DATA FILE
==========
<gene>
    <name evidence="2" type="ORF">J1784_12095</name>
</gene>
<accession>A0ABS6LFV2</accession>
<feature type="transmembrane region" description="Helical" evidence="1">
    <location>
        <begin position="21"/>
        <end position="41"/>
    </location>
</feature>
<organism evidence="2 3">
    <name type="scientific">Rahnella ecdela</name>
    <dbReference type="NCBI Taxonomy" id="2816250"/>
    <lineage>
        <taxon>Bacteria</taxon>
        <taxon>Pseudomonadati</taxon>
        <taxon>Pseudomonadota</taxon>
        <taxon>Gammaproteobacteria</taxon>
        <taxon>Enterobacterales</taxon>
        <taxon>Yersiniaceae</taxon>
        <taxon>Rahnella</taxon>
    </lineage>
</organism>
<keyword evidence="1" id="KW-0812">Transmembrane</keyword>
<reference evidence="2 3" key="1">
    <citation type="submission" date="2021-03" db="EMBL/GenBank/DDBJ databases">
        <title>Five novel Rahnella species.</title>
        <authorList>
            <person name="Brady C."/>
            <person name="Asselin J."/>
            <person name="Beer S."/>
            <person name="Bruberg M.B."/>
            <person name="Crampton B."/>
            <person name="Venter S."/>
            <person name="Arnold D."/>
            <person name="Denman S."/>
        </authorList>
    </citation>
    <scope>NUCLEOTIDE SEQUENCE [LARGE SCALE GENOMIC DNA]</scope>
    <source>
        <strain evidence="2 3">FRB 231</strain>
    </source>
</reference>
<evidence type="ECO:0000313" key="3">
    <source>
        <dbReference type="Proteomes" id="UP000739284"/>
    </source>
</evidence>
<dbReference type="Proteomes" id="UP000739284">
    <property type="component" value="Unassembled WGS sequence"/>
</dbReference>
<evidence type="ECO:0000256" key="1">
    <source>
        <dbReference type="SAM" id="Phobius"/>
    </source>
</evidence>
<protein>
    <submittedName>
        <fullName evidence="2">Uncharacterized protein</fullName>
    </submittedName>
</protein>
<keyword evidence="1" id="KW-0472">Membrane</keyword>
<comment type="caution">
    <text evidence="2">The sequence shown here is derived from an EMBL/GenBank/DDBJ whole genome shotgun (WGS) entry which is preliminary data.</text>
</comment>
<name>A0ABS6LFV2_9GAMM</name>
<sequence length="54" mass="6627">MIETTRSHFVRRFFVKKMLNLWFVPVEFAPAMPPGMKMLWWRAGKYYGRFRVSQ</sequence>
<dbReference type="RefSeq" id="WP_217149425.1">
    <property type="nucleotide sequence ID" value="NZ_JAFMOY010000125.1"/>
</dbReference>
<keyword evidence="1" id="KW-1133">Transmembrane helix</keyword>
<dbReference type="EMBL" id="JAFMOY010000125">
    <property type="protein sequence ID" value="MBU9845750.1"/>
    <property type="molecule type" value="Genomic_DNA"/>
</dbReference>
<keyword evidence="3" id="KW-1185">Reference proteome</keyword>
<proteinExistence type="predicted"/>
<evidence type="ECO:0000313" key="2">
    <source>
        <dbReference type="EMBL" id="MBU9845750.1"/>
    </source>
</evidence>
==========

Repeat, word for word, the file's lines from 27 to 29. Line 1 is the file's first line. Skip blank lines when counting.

        <title>Five novel Rahnella species.</title>
        <authorList>
            <person name="Brady C."/>